PA Act 111 of 1968

(Police and Firefighter Collective Bargaining)


While the Board is explicitly authorized in both the Public Employe Relations Act and the Pennsylvania Labor Relations Act to administer relevant sections of each of these laws, Act 111 itself does not grant any such authority to the Board. Instead, the Board's police and firefighter jurisdiction stems from a Pennsylvania Supreme Court decision which held that although procedures for determining the appropriateness of collective bargaining units are not in Act 111, procedures established for this purpose under the PLRA should also be applied to police and firefighter cases, Philadelphia Fire Officers Association v. PLRB, 470 Pa. 550, 360 A.2d 259 (1977). Based on this finding, the Commonwealth Court of Pennsylvania also has upheld the Board's exercise of jurisdiction over unfair practice charges involving police and firefighters, City of Coatesville, 77 Pa. Commonwealth Ct. 265, 465 A.2d 1073 (1983).


Under Act 111 and the Pennsylvania Labor Relations Act, police officers and firefighters may organize in units represented by employe organizations of their own choosing for the purpose of bargaining collectively with their employers concerning wages, hours and other terms and conditions of employment. One of the Board's major functions is to determine the appropriateness of these collective bargaining units, based on guidelines established in each act and in relevant case law. The Board also determines whether employes in an appropriate collective bargaining unit desire to be represented by a specific labor organization. This is principally accomplished through the conduct of secret ballot elections which are held at the employes' work site or, in some instances, by canvassing eligible voters via mail ballot.
Since under the PLRA employers may recognize employe representatives without an election, the Board does not have to certify an employe organization before it may bargain. As a result, the Board only becomes involved in representation matters involving police officers and firefighters when questions are raised regarding the appropriateness of a unit or the representative status of an employe organization.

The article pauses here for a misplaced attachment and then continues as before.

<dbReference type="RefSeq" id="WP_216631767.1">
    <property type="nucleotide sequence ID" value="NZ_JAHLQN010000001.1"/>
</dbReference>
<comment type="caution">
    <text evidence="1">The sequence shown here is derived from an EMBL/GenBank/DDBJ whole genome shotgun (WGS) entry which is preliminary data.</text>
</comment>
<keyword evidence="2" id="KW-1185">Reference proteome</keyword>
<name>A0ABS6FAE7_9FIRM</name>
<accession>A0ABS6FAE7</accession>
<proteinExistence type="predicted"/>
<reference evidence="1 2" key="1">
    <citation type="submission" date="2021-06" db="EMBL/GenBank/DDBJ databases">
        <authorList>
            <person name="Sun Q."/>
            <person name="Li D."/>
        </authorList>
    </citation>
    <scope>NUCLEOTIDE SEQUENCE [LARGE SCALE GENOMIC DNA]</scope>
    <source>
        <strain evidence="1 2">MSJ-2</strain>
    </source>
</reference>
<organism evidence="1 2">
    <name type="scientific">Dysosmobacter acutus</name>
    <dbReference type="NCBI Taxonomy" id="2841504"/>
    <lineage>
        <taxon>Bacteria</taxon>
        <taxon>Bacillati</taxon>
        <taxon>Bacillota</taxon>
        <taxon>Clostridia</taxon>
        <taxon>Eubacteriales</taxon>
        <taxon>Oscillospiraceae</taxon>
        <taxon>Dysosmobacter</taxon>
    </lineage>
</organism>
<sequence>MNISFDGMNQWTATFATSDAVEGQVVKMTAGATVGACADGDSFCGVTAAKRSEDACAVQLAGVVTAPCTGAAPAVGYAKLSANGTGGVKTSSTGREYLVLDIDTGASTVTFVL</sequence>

Representation cases are initiated most often by filing a petition which must be supported by a showing of interest by 30 percent of the employes in the proposed unit.
Before an election is held, the Board may schedule a hearing to investigate any issues which may exist concerning the petition. Frequently, if no major questions are raised concerning the propriety of the unit or other matters, the parties may eliminate the formal hearing by stipulating the time and place of the election, the eligibility list and various other matters.
When elections are held under Act 111 and the PLRA, certification of police and fire representatives requires a vote of 50 percent or more of the employes voting. If no choice receives 50 percent or a majority of the votes, a runoff election is held between the two choices that received the most votes.
Units may be certified without conducting elections if an employer does not question either the appropriateness of a unit or the majority status of a petitioning employe organization, and the employer joins with the employe organization to request that the Board certify the proposed unit.
Representatives may be decertified pursuant to the filing of a decertification petition which must also be supported by 30 percent of the employes in the unit or, in the case of an employer filed petition, by a substantiated good faith doubt of the majority status of the representative. The certified or recognized representative will lose its bargaining status if it does not receive 50 percent or more of the valid votes cast in a decertification election, or if it voluntarily decides to relinquish its representative status through the filing of a disclaimer of interest.
Parties may also petition the Board for clarification of whether certain positions should be properly included in a unit. This procedure is available to determine managerial or rank and file status under Act 111.
The Board may also amend a previously issued certification to reflect a change in the name or affiliation of an employe representative.


The PLRB enforces and protects the rights of employes to organize and to bargain collectively through investigation of charges of unfair practices and direction of remedies if such practices are found. Section 6 of the Pennsylvania Labor Relations Act outlines unfair practices prohibited for employers, employes or employe organizations. The unfair practice prohibitions in the PLRA are also applied to police and firefighters collective bargaining under Act 111.
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